As we’ve learned firsthand, growing a media company is really tough. The hardest part? Consistently coming up with interesting content ideas that people love.
So, to learn from the best, we wanted to figure out how Saturday Night Live has spent the last 40 years coming up with amazing shows week after week.
Here’s Mike Wilhem’s answer from a question on Quora.
The short answer
Monday – Pitch meeting with the show’s cast, writers producers and the host. The host generally has the most say and input in what sketches they want to be in.
Tuesday – Writing day…all day and, probably, night. Meanwhile, the producers meet with the musical guest to go over which songs to sing.
Wednesday – Read-through of all the scripts, separating the weak from the strong. The strong are fast-tracked while the weak are killed off.
Thursday – Rehearsal and a bunch of rewrites.
Friday– Sketch writers work with set builders, costume designers and musicians trying to make their ideas come to life.
Saturday – Lots of dress rehearsals where last minute decisions get made.
The Long Answer
Production on an SNL episode will normally start on a Monday with a free-form pitch meeting between the cast, writers, producers including Lorne Michaels, and the guest host, in Michael’s’ office, over two hours. The host is invited to pitch ideas during this meeting. Although some sketch writing may occur on the day, the bulk of the work revolves around pitching ideas.
Tuesday is the only day dedicated purely to writing the scripts, a process which can extend through the night into the following Wednesday. Writing may not begin until 8pm on the Tuesday evening.
In an interview with Jason Sudeikis, he explained, “Tuesday folks get in there around, again with ours being much more of a second-shift lifestyle, and maybe I’ve always assumed like a vestige of years when the show was fueled not just by viewership but also cocaine, we get in around 2 (p.m.). I get in around 6. Things start much later. Tuesday night is our writing night. People stay as late as 4 a.m. to as late into the next day, which our read-through is usually around 2:30 (p.m.) on Wednesday. The pieces just have to be in and formatted by our script department, and people will literally stay there and sleep on their couches and go to sleep for four hours, wake up and write something, and you can usually tell in a delightful way.”
Scott Bodow, former head writer of The Daily Show with Jon Stewart, asked Sudeikis: “I’ve always heard, I’ve always understood that that’s how SNL operates. I’ve always wondered: Is that productive or just sort of by tradition?”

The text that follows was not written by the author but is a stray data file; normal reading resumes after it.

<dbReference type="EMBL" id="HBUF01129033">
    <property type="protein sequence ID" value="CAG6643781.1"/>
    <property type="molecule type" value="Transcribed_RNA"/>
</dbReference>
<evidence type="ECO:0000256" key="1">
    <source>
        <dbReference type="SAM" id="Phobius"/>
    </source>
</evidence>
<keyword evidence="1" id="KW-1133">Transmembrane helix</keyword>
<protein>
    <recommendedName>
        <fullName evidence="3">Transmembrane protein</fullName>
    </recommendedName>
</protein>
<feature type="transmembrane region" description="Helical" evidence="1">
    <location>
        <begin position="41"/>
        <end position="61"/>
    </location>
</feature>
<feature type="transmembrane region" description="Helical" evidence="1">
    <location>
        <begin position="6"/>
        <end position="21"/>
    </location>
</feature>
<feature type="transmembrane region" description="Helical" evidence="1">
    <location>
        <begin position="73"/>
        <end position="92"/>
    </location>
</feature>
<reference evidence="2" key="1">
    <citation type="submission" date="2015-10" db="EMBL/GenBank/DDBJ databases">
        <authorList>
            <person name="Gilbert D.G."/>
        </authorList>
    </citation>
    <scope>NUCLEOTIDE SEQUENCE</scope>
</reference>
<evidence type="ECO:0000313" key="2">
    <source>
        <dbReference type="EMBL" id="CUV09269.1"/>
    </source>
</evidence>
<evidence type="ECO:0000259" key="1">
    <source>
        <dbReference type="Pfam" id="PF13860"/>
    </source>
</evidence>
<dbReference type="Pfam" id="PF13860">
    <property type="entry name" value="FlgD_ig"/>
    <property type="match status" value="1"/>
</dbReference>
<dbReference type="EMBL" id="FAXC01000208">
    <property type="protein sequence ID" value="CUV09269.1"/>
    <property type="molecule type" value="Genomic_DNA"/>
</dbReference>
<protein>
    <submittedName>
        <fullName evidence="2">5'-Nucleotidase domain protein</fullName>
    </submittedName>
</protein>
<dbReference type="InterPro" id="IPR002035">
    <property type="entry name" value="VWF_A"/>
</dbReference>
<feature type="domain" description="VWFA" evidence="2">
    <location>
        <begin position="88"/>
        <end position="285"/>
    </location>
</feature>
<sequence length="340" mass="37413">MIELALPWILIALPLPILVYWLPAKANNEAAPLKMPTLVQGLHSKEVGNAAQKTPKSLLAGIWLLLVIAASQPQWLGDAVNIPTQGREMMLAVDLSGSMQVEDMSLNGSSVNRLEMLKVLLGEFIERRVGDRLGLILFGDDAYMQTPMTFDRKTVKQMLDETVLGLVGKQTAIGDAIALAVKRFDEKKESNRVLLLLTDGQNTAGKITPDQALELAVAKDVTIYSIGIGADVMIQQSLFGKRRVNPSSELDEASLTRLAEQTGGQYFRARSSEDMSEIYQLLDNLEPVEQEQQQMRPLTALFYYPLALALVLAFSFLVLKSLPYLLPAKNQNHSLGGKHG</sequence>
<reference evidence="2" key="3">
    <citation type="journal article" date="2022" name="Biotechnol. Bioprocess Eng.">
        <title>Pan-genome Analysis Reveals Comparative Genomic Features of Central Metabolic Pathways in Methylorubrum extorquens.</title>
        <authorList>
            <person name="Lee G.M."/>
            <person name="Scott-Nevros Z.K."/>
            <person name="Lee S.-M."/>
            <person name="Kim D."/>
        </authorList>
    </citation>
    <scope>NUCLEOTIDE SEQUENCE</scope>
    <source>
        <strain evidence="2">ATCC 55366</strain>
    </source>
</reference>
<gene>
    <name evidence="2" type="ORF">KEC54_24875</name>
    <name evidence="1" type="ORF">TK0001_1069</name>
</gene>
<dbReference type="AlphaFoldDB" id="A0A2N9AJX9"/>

Sudeikis: “Yeah. I think it is, I guess both. But I think it is ultimately by tradition. I think if someone showed up at 9 a.m., wrote two kick-ass pieces, and left at fucking 10 a.m., they’d be fine! If they wrote ‘Schweddy Balls’ and ‘Farley’s Chippendale Dancer’ and they left at 10 a.m., people would be like, ‘I don’t know where he’s fucking going, but read this!’ I swear to God, I couldn’t see it working out any other way. Because ultimately the idea and the piece is what dominates more than the personality in a lot of cases. We, I do think it adds to kind of that breakneck pace, the mystique a little bit. But I do think it is a vestige of just tradition.
There’s a lot of things there — Lorne has a strong, I believe, I’ve always sensed, a strong belief in hiring people for their first television job there, because there are so many things that are done there that are counterintuitive to people that have worked other places…
“I think that’s what it is. I don’t know if it’s the best. I’m sure there’s a lot of people, you know, parents at home with children, going ‘It’s not for the best,’ you know. But the people who are there. That’s just how we do what we do.”
At 5pm on Wednesday, the sketches are read during a round-table meeting in the writers room, attended by the writers and producers present during the pitch meeting, technical experts such as make-up artists, who may be required to realize certain sketch ideas such as those using prosthetics, and other producers, resulting in an attendance of approximately fifty people. At this point there may be at least 40 sketch ideas which are read-through in turn, lasting upwards of three hours.
After completion of the read-through, Michaels, the head writer, the guest host, and some of the show producers will move to Michael’s’ office to decide the layout of the show and decide which of the sketches will be developed for air. Once complete, the writers and cast are allowed into Michael’s’ office to view the show breakdown and learn whether or not their sketch has survived.
Sketches may be rewritten starting the same day, but will certainly commence on Thursday, work focuses on developing and rewriting the remaining sketches, and possibly rehearsals.
If a sketch is still scheduled beyond Thursday, it is rehearsed on Friday or Saturday before moving to a rehearsal before a live audience at 8pm, again on Saturday before the live show.
After the rehearsal, Michaels will review the show lineup to ensure it meets a 90-minute length, and sketches that have made it as far as the live rehearsal may be removed. This often results in less than two days of rehearsal for the eight to twelve sketches that have made it to the stage that then may appear on the live broadcast.
The opening monologue, spoken by the guest host, is given low priority and can be written as late as Saturday afternoon.
According to an interview with Tina Fey in 2004, the three- to four-member dedicated “Weekend Update” writing team will write jokes throughout the week. The host(s) of “Weekend Update” will normally not work with, or read the scripts from, the team until Thursday evening, after the main show sketches have been finalized. The host(s) will then work on contributing to the script where necessary.
“Live from New York, it’s Saturday Night…”
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